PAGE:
It’s very important for folks to know how to detect and understand tire wear. Abnormal wear patterns are often caused by the need for simple tire maintenance, or by the need for front end alignment. Tires should be inspected at every opportunity; once a week isn’t too often. Learning to read the early warning signs of trouble can prevent wear that shortens tire life. Tires should be inspected in three ways. First, visually examine all four tires; second, feel the tread by hand to detect wear such as feathering and finally, check all four tires with a pocket-type pressure gauge.

Over Inflation

Excessive wear at the center of the tread indicates that the air pressure in the tire is consistently too high. The tire is riding on the center of the tread and wearing it prematurely. Many times, the “eyeball” method of inflation (pumping the tires up until there is no bulge at the bottom) is at fault; tire inflation pressure should always be checked with a reliable tire gauge. Occasionally, this wear pattern can result from outrageously wide tires on narrow rims. The cure for this is to replace either the tires or the wheels.

Under Inflation

This type of wear usually results from consistent under inflation. When a tire is under inflated, there is too much contact with the road by the outer treads, which wear prematurely. Tire pressure should be checked with a reliable pressure gauge. When this type of wear occurs, and the tire pressure is known to be consistently correct, a bent or worn steering component or the need for wheel alignment could be indicated. Bent steering or idler arms cause incorrect toe-in and abnormal handling characteristics on turns.


Feathering is a condition when the edge of each tread rib develops a slightly rounded edge on one side and a sharp edge on the other. By running your hand over the tire, you can usually feel the sharper edges before you’ll be able to see them. The most common cause of feathering is incorrect toe-in setting, which can be cured by having it set correctly. Occasionally toe-in will be set correctly and this wear pattern still occurs. This is usually due to deteriorated bushings in the front suspension, causing the wheel alignment to shift as the car moves down the road.

One Side Wear

When an inner or outer rib wears faster than the rest of the tire, the need for wheel alignment is indicated. There is excessive camber in the front suspension, causing the wheel to lean too much to the inside or outside and putting too much load on one side of the tire. The car may simply need the wheels aligned, but misalignment could be due to sagging springs, worn ball joints, or worn control arm bushings. Because load has a great affect on alignment, be sure the car is loaded the way it’s normally driven when you have the wheels aligned; this is particularly important with independent rear suspension cars.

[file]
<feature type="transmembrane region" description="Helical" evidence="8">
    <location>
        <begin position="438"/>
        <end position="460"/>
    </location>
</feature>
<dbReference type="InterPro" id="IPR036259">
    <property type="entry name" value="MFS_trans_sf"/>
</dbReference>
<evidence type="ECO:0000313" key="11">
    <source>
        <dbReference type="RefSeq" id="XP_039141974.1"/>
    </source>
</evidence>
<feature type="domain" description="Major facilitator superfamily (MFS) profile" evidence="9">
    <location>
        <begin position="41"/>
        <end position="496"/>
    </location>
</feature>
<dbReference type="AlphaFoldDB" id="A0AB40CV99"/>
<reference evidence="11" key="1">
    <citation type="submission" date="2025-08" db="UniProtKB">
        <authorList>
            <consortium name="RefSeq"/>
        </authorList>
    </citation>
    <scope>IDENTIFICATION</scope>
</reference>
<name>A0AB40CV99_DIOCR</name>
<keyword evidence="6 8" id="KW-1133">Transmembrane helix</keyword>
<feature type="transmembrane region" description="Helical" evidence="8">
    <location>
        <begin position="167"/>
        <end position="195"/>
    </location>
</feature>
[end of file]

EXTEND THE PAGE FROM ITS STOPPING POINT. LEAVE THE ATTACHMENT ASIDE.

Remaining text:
Cups or scalloped dips appearing around the edge of the tread on one side or the other almost always indicate worn (sometimes bent) suspension parts. Adjustment of wheel alignment alone will seldom cure the problem. Any worn component that connects the wheel to the car (ball joint, wheel bearing, shock absorber, springs, bushings, etc.) can cause this condition. Worn components should be replaced with new ones. The worn tire should be balanced and possibly moved to a different location on the car. Occasionally, wheels that are out of balance will wear like this, but wheel imbalance usually shows up as bald spots between the outside edges and center of the tread.

Second-rib Wear

Second-rib wear is normally found only in radial tires, and appears where the steel belts end in relation to the tread. Normally, it can be kept to a minimum by paying careful attention to tire pressure and frequently rotating the tires. Some car and tire manufacturers consider a slight amount of wear at the second rib of a radial tire normal, but that excessive amounts of wear indicate that the tires are too wide for the wheels. Be careful when having oversize tires installed on narrow wheels.

Tire Aging

We have written on tire aging in prior issues. Tire aging is perhaps the most dangerous tire defect because it cannot be seen and most people are not aware of the dangers of aged tires. A tire might look brand new and might not have ever been used, but research and testing shows that when tires reach six years, those tires can break down from the inside, de-treading upon use and causing fatal accidents. The only way to determine a tire’s age is by looking at the Department of Transportation (DOT) number on the sidewall of the tire. The last three or four numbers indicate the week and year that a tire was manufactured. If there are three trailing numbers in a DOT number, then the tire was manufactured Pre-2000. The first two numbers indicate the week and the last number indicates the year (it is often hard to determine whether that is a 1980 or 1990 generation tire by the DOT and sometimes has to be determined by what years the actual tires were being manufactured). If there are four trailing numbers in a DOT number, then the tire was manufactured after the beginning of 2000. The first two numbers indicate the week and the last two numbers indicate the year.

If you need additional information on tires contact Rick Morrison, a lawyer in our firm who handles tire litigation, at 800-898-2034 or by email at

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